Add details of all co-applicants (including Joint Lead Applicant if appropriate) and their specific role in the project. The number of co-applicants is calculated automatically. Do not include collaborators, who should be mentioned (if necessary) in the Research Plan section of the on-line application form.
We encourage the inclusion of public co-applicants, where appropriate. Please include a clear description of their role and the reasons why a public co-applicant is joining the team. Public co-applicants in research guidance.
The role of the PPI lead can be undertaken by any of the co-applicants within the research team (or a named member of the team), who has the relevant skills, experience and authority to be accountable, represent, manage and embed patient and public involvement in all aspects of the research study/programme.
This role should be a budgeted and resourced research team member. Examples of the activities a PPI lead might be accountable for.
Co-applicants are those individuals with responsibility for the day to day management and delivery of the project. Co-applicants are considered part of the project team and are expected to share responsibility for its successful delivery. Collaborators normally provide specific expertise on particular aspects of the project but who do not share in the responsibility for the delivery of the project.
Please note that once you enter a co-applicant’s details they will receive an automated email informing them that this information has been added into our Management Information System (MIS) in conjunction with your application. Therefore, we would expect for you to have consulted with co-applicants before adding their details into the MIS.
Plain English summary of research
The importance of a plain English summary
A plain English summary is a clear explanation of your research.
Many reviewers use this summary to inform their review of your funding application. They include clinicians, other practitioners and researchers who do not have specialist knowledge of your field as well as members of the public. If your application for funding is successful, the summary will be used on NIHR and other websites.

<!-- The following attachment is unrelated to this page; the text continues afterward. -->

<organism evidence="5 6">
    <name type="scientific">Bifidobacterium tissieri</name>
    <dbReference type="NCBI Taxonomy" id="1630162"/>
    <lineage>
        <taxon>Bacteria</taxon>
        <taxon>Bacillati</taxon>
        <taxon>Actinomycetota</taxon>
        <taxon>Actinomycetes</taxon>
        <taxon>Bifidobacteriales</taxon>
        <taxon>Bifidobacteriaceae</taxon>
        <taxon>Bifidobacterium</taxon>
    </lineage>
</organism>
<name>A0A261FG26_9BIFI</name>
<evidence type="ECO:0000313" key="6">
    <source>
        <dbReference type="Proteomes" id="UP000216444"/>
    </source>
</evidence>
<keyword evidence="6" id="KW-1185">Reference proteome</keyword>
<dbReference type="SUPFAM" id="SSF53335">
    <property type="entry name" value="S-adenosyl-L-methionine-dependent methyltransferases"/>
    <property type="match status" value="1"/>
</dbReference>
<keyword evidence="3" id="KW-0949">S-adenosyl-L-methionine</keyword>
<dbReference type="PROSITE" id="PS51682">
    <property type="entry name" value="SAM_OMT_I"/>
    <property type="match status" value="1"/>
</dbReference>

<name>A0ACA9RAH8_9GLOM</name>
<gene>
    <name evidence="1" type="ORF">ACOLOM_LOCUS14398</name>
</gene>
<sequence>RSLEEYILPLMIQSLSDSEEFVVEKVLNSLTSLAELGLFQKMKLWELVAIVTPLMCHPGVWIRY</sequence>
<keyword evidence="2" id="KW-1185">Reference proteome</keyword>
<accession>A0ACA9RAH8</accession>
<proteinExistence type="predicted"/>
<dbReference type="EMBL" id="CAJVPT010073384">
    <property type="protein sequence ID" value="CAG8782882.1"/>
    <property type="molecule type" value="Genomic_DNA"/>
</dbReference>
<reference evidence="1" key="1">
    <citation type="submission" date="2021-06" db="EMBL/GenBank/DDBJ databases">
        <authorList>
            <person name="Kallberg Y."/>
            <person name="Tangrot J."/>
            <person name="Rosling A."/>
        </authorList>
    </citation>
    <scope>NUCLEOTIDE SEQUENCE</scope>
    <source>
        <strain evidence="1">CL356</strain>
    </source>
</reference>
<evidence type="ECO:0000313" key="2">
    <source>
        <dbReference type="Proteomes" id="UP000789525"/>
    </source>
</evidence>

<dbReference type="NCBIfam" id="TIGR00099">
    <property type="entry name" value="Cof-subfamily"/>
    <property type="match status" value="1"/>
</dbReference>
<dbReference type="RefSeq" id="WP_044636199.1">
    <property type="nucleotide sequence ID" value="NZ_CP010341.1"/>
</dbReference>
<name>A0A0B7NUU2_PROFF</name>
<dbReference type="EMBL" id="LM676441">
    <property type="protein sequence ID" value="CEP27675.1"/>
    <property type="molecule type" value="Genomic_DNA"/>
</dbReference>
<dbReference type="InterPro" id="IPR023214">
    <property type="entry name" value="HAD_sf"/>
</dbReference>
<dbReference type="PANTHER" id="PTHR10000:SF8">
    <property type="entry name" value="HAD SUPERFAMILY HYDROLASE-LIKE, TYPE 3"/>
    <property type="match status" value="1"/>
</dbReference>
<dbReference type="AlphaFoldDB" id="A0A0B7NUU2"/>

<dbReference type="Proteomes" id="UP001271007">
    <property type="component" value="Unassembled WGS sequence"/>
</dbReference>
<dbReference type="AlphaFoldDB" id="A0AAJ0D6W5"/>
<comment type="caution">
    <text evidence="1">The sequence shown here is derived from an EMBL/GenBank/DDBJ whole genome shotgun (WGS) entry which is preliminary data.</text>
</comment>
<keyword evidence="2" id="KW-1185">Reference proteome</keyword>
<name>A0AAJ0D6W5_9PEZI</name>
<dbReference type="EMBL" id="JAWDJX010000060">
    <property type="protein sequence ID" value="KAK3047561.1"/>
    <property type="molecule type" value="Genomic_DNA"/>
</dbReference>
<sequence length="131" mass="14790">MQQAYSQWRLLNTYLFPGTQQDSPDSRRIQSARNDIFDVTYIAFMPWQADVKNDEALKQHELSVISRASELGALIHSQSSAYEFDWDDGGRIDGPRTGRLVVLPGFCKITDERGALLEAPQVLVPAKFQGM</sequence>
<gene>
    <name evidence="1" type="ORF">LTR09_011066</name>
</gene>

A good quality plain English summary providing an easy to read overview of your whole study will help:
- those carrying out the review (reviewers and committee members) to have a better understanding of your research proposal
- inform others about your research such as members of the public, health and social care professionals, policy makers and the media
- the research funders to publicise the research that they fund.
If it is felt that your plain English summary is not clear and of a good quality then you may be required to amend it prior to final funding approval.
It is helpful to involve patients / carers / service users/ practitioners and members of the public in developing a plain English summary.
When writing your summary consider including the following information where appropriate:
- aim(s) of the research
- background to the research
- design and methods used
- patient and public involvement
Further guidance on writing in plain English is available on the NIHR website.
For further support and advice on writing a plain English summary, please contact your local Research Design Service (where applicable).
Using all of the headings (in the order presented) and guidance below, please use this section to clearly explain your proposed research. As this is the main part of your application which will be considered by the reviewing committee you should ensure that the information is accurate, succinct and clearly laid out. The overall amount of information that you can provide at this stage is limited to 4 pages (Limit: 20000 characters).
The NIHR expects appropriate and relevant involvement of patients/service users, carers and the public and other key stakeholders in the research it supports. It is essential to set out your plans to involve patients/service users, carers and the public in the Stage 1 application. Your patient and public involvement plans will be assessed by the funding committees including patient and public members.